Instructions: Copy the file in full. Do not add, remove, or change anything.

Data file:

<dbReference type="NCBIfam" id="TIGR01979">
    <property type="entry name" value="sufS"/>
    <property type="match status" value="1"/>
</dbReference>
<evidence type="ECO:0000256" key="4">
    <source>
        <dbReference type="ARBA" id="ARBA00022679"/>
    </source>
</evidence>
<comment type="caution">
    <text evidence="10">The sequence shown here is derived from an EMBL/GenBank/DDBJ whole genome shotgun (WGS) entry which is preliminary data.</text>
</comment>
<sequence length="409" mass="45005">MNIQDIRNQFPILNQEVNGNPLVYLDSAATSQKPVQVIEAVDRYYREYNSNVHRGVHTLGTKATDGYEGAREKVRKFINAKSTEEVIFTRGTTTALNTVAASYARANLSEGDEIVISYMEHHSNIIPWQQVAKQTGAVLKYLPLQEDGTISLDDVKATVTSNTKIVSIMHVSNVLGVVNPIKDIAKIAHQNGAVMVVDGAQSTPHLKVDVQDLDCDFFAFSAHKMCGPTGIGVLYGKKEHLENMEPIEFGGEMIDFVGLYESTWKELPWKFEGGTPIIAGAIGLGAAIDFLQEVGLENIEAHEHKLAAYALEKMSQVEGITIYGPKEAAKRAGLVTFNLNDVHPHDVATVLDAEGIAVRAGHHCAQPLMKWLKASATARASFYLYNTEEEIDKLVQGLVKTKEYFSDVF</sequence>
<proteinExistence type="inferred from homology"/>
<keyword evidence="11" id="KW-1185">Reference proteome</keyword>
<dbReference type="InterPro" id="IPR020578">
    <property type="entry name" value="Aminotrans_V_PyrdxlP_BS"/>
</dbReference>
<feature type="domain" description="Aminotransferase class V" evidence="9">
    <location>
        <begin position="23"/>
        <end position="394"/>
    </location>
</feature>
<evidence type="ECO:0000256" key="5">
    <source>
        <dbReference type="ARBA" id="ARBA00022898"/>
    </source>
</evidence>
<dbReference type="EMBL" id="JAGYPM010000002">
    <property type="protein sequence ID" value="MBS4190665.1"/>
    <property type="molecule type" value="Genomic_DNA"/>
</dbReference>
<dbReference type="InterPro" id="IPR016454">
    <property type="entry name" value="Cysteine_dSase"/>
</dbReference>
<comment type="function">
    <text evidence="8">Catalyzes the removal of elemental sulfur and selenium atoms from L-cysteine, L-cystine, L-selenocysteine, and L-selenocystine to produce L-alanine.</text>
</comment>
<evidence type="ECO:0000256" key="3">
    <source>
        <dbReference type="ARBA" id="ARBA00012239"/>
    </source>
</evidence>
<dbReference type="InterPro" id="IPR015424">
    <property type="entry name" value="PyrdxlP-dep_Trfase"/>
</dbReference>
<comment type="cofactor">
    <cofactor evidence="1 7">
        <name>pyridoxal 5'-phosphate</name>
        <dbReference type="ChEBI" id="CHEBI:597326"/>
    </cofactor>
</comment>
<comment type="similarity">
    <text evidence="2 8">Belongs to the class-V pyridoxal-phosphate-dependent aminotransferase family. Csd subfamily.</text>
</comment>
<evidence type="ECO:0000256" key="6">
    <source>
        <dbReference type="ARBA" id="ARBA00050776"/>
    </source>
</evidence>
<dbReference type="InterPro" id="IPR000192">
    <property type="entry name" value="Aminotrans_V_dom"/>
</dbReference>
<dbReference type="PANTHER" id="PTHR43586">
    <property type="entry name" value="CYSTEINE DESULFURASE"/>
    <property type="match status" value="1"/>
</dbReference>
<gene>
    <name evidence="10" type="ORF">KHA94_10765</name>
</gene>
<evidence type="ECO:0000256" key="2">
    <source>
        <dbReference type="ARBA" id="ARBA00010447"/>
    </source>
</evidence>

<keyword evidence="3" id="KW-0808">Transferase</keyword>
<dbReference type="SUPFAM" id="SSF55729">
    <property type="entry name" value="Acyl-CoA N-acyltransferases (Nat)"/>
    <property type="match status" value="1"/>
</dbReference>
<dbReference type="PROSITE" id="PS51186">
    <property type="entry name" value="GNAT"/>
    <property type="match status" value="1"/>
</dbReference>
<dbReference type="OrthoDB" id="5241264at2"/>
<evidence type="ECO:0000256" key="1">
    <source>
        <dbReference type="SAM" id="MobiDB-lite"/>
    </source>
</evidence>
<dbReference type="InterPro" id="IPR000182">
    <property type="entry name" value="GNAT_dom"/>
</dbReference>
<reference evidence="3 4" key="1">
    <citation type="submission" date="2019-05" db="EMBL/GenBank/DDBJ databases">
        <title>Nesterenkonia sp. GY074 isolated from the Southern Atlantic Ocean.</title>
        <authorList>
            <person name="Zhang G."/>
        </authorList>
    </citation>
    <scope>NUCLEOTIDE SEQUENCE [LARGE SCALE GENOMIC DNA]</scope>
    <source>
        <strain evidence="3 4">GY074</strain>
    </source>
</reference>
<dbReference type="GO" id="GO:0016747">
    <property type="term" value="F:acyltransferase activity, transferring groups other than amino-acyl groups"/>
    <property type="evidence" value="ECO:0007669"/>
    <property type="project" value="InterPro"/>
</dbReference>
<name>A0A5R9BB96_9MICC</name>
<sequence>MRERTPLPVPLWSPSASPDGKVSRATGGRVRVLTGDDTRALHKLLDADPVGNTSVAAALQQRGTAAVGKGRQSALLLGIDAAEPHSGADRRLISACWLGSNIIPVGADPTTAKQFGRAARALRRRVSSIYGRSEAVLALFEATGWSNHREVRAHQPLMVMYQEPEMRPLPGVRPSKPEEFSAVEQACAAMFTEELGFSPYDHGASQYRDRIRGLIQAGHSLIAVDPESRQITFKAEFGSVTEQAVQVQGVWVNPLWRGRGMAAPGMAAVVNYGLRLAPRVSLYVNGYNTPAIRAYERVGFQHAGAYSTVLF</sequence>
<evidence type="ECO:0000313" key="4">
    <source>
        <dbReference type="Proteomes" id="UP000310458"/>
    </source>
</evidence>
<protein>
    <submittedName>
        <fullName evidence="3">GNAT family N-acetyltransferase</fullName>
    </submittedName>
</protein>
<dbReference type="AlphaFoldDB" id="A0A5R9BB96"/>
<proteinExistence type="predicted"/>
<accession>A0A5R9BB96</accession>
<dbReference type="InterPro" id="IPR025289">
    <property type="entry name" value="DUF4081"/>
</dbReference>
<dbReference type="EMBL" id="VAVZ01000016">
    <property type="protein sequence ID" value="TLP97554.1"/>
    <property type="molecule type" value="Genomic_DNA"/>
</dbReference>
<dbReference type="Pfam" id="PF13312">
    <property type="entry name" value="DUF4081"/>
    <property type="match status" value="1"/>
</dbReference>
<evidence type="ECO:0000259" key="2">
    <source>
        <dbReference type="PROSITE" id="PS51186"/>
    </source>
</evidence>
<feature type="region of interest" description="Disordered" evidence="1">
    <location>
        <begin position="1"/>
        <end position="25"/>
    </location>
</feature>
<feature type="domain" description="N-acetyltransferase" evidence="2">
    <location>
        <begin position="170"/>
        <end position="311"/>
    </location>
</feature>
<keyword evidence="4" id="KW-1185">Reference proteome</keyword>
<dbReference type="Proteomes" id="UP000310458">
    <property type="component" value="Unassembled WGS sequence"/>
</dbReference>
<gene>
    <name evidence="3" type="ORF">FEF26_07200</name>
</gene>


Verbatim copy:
<dbReference type="NCBIfam" id="TIGR01979">
    <property type="entry name" value="sufS"/>
    <property type="match status" value="1"/>
</dbReference>
<evidence type="ECO:0000256" key="4">
    <source>
        <dbReference type="ARBA" id="ARBA00022679"/>
    </source>
</evidence>
<comment type="caution">
    <text evidence="10">The sequence shown here is derived from an EMBL/GenBank/DDBJ whole genome shotgun (WGS) entry which is preliminary data.</text>
</comment>
<sequence length="409" mass="45005">MNIQDIRNQFPILNQEVNGNPLVYLDSAATSQKPVQVIEAVDRYYREYNSNVHRGVHTLGTKATDGYEGAREKVRKFINAKSTEEVIFTRGTTTALNTVAASYARANLSEGDEIVISYMEHHSNIIPWQQVAKQTGAVLKYLPLQEDGTISLDDVKATVTSNTKIVSIMHVSNVLGVVNPIKDIAKIAHQNGAVMVVDGAQSTPHLKVDVQDLDCDFFAFSAHKMCGPTGIGVLYGKKEHLENMEPIEFGGEMIDFVGLYESTWKELPWKFEGGTPIIAGAIGLGAAIDFLQEVGLENIEAHEHKLAAYALEKMSQVEGITIYGPKEAAKRAGLVTFNLNDVHPHDVATVLDAEGIAVRAGHHCAQPLMKWLKASATARASFYLYNTEEEIDKLVQGLVKTKEYFSDVF</sequence>
<proteinExistence type="inferred from homology"/>
<keyword evidence="11" id="KW-1185">Reference proteome</keyword>
<dbReference type="InterPro" id="IPR020578">
    <property type="entry name" value="Aminotrans_V_PyrdxlP_BS"/>
</dbReference>
<feature type="domain" description="Aminotransferase class V" evidence="9">
    <location>
        <begin position="23"/>
        <end position="394"/>
    </location>
</feature>
<evidence type="ECO:0000256" key="5">
    <source>
        <dbReference type="ARBA" id="ARBA00022898"/>
    </source>
</evidence>
<dbReference type="EMBL" id="JAGYPM010000002">
    <property type="protein sequence ID" value="MBS4190665.1"/>
    <property type="molecule type" value="Genomic_DNA"/>
</dbReference>
<dbReference type="InterPro" id="IPR016454">
    <property type="entry name" value="Cysteine_dSase"/>
</dbReference>
<comment type="function">
    <text evidence="8">Catalyzes the removal of elemental sulfur and selenium atoms from L-cysteine, L-cystine, L-selenocysteine, and L-selenocystine to produce L-alanine.</text>
</comment>
<evidence type="ECO:0000256" key="3">
    <source>
        <dbReference type="ARBA" id="ARBA00012239"/>
    </source>
</evidence>
<dbReference type="InterPro" id="IPR015424">
    <property type="entry name" value="PyrdxlP-dep_Trfase"/>
</dbReference>
<comment type="cofactor">
    <cofactor evidence="1 7">
        <name>pyridoxal 5'-phosphate</name>
        <dbReference type="ChEBI" id="CHEBI:597326"/>
    </cofactor>
</comment>
<comment type="similarity">
    <text evidence="2 8">Belongs to the class-V pyridoxal-phosphate-dependent aminotransferase family. Csd subfamily.</text>
</comment>
<evidence type="ECO:0000256" key="6">
    <source>
        <dbReference type="ARBA" id="ARBA00050776"/>
    </source>
</evidence>
<dbReference type="InterPro" id="IPR000192">
    <property type="entry name" value="Aminotrans_V_dom"/>
</dbReference>
<dbReference type="PANTHER" id="PTHR43586">
    <property type="entry name" value="CYSTEINE DESULFURASE"/>
    <property type="match status" value="1"/>
</dbReference>
<gene>
    <name evidence="10" type="ORF">KHA94_10765</name>
</gene>
<evidence type="ECO:0000256" key="2">
    <source>
        <dbReference type="ARBA" id="ARBA00010447"/>
    </source>
</evidence>

<keyword evidence="3" id="KW-0808">Transferase</keyword>
<dbReference type="SUPFAM" id="SSF55729">
    <property type="entry name" value="Acyl-CoA N-acyltransferases (Nat)"/>
    <property type="match status" value="1"/>
</dbReference>
<dbReference type="PROSITE" id="PS51186">
    <property type="entry name" value="GNAT"/>
    <property type="match status" value="1"/>
</dbReference>
<dbReference type="OrthoDB" id="5241264at2"/>
<evidence type="ECO:0000256" key="1">
    <source>
        <dbReference type="SAM" id="MobiDB-lite"/>
    </source>
</evidence>
<dbReference type="InterPro" id="IPR000182">
    <property type="entry name" value="GNAT_dom"/>
</dbReference>
<reference evidence="3 4" key="1">
    <citation type="submission" date="2019-05" db="EMBL/GenBank/DDBJ databases">
        <title>Nesterenkonia sp. GY074 isolated from the Southern Atlantic Ocean.</title>
        <authorList>
            <person name="Zhang G."/>
        </authorList>
    </citation>
    <scope>NUCLEOTIDE SEQUENCE [LARGE SCALE GENOMIC DNA]</scope>
    <source>
        <strain evidence="3 4">GY074</strain>
    </source>
</reference>
<dbReference type="GO" id="GO:0016747">
    <property type="term" value="F:acyltransferase activity, transferring groups other than amino-acyl groups"/>
    <property type="evidence" value="ECO:0007669"/>
    <property type="project" value="InterPro"/>
</dbReference>
<name>A0A5R9BB96_9MICC</name>
<sequence>MRERTPLPVPLWSPSASPDGKVSRATGGRVRVLTGDDTRALHKLLDADPVGNTSVAAALQQRGTAAVGKGRQSALLLGIDAAEPHSGADRRLISACWLGSNIIPVGADPTTAKQFGRAARALRRRVSSIYGRSEAVLALFEATGWSNHREVRAHQPLMVMYQEPEMRPLPGVRPSKPEEFSAVEQACAAMFTEELGFSPYDHGASQYRDRIRGLIQAGHSLIAVDPESRQITFKAEFGSVTEQAVQVQGVWVNPLWRGRGMAAPGMAAVVNYGLRLAPRVSLYVNGYNTPAIRAYERVGFQHAGAYSTVLF</sequence>
<evidence type="ECO:0000313" key="4">
    <source>
        <dbReference type="Proteomes" id="UP000310458"/>
    </source>
</evidence>
<protein>
    <submittedName>
        <fullName evidence="3">GNAT family N-acetyltransferase</fullName>
    </submittedName>
</protein>
<dbReference type="AlphaFoldDB" id="A0A5R9BB96"/>
<proteinExistence type="predicted"/>
<accession>A0A5R9BB96</accession>
<dbReference type="InterPro" id="IPR025289">
    <property type="entry name" value="DUF4081"/>
</dbReference>
<dbReference type="EMBL" id="VAVZ01000016">
    <property type="protein sequence ID" value="TLP97554.1"/>
    <property type="molecule type" value="Genomic_DNA"/>
</dbReference>
<dbReference type="Pfam" id="PF13312">
    <property type="entry name" value="DUF4081"/>
    <property type="match status" value="1"/>
</dbReference>
<evidence type="ECO:0000259" key="2">
    <source>
        <dbReference type="PROSITE" id="PS51186"/>
    </source>
</evidence>
<feature type="region of interest" description="Disordered" evidence="1">
    <location>
        <begin position="1"/>
        <end position="25"/>
    </location>
</feature>
<feature type="domain" description="N-acetyltransferase" evidence="2">
    <location>
        <begin position="170"/>
        <end position="311"/>
    </location>
</feature>
<keyword evidence="4" id="KW-1185">Reference proteome</keyword>
<dbReference type="Proteomes" id="UP000310458">
    <property type="component" value="Unassembled WGS sequence"/>
</dbReference>
<gene>
    <name evidence="3" type="ORF">FEF26_07200</name>
</gene>